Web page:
“Landscapes of Energy” is the third in a “New Geographies” series launched in 2008 at the Harvard University Graduate School of Design (GSD). The journals, intended to bring geographical scale to modern urban design, appear every six months. (The next, out in the spring, will examine the “urbanisms of color,” how colors give meaning to cities.)

The journals are conceived and edited by doctor of design students at the GSD, under the direction of A. Hashim Sarkis, a professor in the Department of Urban Planning and Design.

Energy landscapes could become a new “subcategory” of inquiry for designers and architects, said Sarkis, by introducing “new conditions of visibility” for the energy systems that support cities.

He moderated a Nov. 20 journal-launch panel at the GSD’s Piper Auditorium, a mixed-discipline collection of designers and scholars who vetted “Landscapes of Energy” ahead of time. (Sarkis, a practicing architect in both Cambridge and Lebanon, is also the Aga Khan Professor of Landscape Architecture and Urbanism in Muslim Societies.)

The other panelists were architect Martin Felsen, co-founder of the Chicago firm UrbanLab; Mark Jarzombek, associate dean of the School of Architecture and Planning at the Massachusetts Institute of Technology; lawyer and linguist Sheila Jasanoff, professor of science and public policy at the Harvard Kennedy School; and student of geographic space Ajantha Subramanian, a Harvard associate professor of anthropology and social studies.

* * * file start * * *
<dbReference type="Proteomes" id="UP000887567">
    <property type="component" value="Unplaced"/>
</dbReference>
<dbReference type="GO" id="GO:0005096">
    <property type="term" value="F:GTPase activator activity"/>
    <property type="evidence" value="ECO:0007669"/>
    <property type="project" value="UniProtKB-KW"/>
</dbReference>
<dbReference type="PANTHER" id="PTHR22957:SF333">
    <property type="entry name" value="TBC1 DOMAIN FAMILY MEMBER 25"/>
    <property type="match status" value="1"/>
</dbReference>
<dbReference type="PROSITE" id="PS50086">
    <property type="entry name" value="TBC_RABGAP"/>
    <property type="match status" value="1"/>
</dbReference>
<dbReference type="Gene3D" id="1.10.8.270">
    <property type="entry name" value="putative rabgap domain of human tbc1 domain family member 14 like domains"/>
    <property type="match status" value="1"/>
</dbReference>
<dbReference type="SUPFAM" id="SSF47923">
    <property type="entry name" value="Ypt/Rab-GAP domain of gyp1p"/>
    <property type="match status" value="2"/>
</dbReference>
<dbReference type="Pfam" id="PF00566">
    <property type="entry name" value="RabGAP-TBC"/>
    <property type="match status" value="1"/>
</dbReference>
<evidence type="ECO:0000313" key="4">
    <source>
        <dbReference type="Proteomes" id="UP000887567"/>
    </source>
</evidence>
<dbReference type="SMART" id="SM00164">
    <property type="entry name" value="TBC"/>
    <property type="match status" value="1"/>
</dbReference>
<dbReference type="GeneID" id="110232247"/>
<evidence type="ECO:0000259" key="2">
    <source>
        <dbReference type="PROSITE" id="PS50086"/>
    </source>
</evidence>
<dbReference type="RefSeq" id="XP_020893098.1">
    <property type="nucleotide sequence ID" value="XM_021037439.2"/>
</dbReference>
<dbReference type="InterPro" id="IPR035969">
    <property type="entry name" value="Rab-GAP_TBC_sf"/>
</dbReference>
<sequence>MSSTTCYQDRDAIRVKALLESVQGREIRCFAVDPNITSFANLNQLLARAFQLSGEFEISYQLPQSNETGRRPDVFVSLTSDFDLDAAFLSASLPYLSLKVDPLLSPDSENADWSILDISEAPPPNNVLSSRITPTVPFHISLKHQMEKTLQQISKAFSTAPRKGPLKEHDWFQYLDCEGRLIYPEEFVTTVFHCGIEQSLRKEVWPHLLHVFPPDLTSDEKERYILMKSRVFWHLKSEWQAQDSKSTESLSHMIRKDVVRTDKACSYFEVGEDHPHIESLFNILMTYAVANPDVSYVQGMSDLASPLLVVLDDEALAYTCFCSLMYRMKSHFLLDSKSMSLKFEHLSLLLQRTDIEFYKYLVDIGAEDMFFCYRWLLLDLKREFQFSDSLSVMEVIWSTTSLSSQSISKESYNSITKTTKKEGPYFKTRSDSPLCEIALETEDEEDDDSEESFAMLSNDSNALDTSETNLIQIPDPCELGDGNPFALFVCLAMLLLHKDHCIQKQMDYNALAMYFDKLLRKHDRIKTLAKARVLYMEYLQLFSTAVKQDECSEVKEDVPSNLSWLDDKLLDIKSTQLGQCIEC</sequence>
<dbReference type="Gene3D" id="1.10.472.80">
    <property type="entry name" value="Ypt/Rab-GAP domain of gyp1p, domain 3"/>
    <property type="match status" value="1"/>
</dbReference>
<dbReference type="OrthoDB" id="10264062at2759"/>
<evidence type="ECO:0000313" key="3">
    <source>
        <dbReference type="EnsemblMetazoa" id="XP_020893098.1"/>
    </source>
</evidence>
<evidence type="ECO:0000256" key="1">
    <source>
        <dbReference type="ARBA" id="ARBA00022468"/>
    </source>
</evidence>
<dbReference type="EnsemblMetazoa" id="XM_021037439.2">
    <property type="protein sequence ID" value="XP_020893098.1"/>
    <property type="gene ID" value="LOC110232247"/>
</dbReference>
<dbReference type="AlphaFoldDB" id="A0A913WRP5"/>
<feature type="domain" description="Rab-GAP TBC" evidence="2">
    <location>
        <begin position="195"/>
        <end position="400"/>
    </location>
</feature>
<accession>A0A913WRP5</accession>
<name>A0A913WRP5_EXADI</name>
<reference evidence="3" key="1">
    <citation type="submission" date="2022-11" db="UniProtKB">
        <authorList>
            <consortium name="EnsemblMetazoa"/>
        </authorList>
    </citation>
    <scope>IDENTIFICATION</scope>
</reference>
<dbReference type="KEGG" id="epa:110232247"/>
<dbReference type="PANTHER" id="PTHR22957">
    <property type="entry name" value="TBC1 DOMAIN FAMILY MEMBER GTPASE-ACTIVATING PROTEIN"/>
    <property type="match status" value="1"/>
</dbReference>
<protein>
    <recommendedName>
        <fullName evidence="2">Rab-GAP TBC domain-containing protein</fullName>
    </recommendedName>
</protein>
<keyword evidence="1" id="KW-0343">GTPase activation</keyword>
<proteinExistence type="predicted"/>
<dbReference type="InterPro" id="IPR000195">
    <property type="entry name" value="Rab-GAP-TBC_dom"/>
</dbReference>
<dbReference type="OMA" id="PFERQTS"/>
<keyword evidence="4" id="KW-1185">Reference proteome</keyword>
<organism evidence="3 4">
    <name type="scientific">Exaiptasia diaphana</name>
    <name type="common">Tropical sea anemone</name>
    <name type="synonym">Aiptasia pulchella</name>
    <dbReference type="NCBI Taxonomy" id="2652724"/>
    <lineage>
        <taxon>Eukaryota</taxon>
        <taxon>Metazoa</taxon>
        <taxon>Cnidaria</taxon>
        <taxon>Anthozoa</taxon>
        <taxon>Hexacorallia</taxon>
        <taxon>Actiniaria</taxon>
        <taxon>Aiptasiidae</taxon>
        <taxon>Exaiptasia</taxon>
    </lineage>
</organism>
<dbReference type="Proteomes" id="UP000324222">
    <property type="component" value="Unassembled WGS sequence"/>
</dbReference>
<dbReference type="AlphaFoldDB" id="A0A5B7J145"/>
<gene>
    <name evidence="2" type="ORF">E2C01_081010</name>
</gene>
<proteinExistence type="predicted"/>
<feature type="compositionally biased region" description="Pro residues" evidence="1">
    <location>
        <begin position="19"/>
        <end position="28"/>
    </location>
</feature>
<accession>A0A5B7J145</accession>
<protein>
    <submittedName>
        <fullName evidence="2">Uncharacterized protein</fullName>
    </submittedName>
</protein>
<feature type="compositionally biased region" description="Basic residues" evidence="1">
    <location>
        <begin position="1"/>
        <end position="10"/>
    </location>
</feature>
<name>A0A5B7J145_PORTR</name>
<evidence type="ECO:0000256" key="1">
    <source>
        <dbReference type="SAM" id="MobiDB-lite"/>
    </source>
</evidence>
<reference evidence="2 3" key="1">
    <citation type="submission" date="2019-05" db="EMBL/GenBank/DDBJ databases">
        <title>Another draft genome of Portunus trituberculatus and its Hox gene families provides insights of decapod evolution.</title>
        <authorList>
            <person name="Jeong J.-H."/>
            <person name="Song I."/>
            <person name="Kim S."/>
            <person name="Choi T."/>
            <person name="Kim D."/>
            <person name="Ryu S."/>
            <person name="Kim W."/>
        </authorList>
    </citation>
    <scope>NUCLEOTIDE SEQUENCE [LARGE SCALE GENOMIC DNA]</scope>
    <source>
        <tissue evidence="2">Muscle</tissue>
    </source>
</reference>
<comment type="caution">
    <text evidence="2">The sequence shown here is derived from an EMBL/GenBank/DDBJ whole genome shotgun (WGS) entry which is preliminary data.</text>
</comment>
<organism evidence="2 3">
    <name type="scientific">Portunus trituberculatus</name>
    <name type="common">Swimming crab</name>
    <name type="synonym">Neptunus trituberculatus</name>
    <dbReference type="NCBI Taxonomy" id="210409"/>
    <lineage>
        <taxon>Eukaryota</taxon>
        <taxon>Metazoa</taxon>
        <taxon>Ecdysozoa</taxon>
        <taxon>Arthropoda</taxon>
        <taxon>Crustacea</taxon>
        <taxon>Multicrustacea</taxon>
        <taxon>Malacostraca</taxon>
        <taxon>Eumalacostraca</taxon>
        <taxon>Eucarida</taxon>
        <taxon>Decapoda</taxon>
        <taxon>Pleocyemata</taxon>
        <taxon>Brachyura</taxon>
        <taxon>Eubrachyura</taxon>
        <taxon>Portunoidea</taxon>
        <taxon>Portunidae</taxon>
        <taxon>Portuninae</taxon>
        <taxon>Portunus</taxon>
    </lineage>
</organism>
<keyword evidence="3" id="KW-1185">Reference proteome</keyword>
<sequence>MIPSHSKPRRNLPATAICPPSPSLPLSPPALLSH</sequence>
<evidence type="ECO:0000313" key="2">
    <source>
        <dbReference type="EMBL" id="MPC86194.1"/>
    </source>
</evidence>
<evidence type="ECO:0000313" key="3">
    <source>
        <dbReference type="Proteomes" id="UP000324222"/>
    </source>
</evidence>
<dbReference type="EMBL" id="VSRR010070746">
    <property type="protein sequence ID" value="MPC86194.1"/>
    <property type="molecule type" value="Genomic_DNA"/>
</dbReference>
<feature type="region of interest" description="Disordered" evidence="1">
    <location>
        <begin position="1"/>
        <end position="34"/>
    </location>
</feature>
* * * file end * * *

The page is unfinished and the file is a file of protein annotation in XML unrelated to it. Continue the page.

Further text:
Systems involving oil-based energy exist on a large geographic scale, “yet they remain invisible” to scholars and often to energy consumers, said journal editor-in-chief Rania Ghosn, a GSD doctor of design candidate who introduced the panel. Making this unacknowledged infrastructure an object of study, she said, makes possible “appropriate scales of intervention.”

And intervention — new policies, new laws — is often appropriate, said Subramanian. The energy infrastructure, when studied fully, often illuminates issues of social justice and reveals “a dialectic of space and power.”